The Chinese Internet has developed rapidly in the past decade and given rise to many online phenomena, including digital vigilantism (DV). It refers to citizens’ practice of weaponising online visibility for retaliation when collectively offended. In China, since the Cat Torture Case in 2006, DV has been widely adopted by citizens to defend social norms and values. With recent technological developments and socio-political changes in China, how Chinese citizens conduct DV and its influence have also changed along various dimensions. This research, therefore, identifies the historical changes of DV in China and situates these changes in relation to contemporary Chinese technological and socio-political development. The study constructs a database of 1265 Chinese DV cases that receive media coverage between 2006 to 2018 and conducts a thematic analysis to identify characteristics, changes, and trends of DV in China. The author argues that these developments demonstrate the mediation and more importantly, the mediatisation of justice-seeking on the Chinese Internet conditioned by the ubiquitous state power.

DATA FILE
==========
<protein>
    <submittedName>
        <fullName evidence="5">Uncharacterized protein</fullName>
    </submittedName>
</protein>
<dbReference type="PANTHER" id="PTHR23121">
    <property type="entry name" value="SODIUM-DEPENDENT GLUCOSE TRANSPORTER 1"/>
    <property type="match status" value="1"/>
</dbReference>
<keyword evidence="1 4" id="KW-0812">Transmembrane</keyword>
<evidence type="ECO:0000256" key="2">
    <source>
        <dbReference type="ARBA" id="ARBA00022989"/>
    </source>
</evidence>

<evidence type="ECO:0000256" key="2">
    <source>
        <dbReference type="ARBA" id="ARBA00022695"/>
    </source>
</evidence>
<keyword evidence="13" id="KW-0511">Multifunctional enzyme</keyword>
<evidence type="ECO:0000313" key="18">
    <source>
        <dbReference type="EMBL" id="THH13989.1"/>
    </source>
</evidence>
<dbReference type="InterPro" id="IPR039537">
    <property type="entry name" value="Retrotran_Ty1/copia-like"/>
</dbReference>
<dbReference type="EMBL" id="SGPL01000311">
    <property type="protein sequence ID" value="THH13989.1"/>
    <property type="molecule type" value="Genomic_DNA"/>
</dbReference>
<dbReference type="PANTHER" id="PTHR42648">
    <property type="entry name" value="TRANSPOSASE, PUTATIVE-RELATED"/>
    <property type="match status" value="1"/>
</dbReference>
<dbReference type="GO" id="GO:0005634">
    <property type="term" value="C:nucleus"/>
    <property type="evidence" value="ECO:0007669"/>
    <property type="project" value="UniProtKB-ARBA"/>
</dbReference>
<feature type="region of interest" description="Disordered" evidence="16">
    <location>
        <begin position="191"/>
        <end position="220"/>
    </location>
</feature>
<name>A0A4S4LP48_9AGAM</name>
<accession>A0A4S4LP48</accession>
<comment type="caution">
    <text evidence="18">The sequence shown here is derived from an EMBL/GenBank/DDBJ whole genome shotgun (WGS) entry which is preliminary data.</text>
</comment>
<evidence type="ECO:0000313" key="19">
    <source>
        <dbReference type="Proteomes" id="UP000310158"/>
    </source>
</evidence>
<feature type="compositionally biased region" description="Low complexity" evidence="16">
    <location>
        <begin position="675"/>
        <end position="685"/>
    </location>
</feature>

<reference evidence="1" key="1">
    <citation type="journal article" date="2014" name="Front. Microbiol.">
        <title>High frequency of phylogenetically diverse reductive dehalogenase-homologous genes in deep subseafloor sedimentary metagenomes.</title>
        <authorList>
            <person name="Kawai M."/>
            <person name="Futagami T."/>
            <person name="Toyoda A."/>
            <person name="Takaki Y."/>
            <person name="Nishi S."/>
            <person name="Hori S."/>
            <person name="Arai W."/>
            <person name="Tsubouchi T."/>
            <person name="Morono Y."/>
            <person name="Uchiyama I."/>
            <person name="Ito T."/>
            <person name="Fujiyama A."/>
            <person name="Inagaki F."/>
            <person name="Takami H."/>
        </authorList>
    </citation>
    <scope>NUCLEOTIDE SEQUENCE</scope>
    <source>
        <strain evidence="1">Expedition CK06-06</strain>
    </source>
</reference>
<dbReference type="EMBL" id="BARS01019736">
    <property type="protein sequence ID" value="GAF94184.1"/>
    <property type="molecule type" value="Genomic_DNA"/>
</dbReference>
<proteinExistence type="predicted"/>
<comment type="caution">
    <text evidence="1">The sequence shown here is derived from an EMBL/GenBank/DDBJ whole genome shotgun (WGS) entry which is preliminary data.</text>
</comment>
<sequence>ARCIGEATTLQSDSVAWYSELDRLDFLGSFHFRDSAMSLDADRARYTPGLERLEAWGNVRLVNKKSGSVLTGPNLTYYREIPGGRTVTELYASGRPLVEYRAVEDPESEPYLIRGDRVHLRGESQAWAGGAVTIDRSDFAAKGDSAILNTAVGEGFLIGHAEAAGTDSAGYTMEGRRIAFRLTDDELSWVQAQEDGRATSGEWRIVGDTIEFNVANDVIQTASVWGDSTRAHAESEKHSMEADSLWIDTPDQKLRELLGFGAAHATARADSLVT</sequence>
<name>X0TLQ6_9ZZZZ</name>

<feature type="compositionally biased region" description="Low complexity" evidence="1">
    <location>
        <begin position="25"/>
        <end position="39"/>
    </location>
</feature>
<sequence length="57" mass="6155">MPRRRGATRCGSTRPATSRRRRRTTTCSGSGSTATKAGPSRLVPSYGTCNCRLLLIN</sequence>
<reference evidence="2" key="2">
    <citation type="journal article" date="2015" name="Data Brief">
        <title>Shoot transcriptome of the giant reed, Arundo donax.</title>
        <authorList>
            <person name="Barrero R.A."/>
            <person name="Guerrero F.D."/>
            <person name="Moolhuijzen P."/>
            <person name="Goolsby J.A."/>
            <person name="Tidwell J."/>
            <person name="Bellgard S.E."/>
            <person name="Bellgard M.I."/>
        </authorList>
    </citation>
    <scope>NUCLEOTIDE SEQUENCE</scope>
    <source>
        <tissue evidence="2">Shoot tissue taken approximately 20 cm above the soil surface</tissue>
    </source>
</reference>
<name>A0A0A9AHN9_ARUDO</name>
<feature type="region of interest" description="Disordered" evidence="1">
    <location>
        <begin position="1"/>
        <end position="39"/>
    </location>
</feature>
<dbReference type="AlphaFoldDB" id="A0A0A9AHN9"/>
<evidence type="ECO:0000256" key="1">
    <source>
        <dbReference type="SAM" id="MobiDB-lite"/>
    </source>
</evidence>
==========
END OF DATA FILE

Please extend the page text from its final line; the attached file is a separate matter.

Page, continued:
Digital vigilantism, human, flesh search, Chinese social, media, Internet history, mediatisation
dx.doi.org/10.1080/24701475.2021.1919965, hdl.handle.net/1765/135460
Internet Histories
Department of Media and Communication

Huang, Q. (2021). The mediated and mediatised justice-seeking: Chinese digital vigilantism from 2006 to 2018. Internet Histories. doi:10.1080/24701475.2021.1919965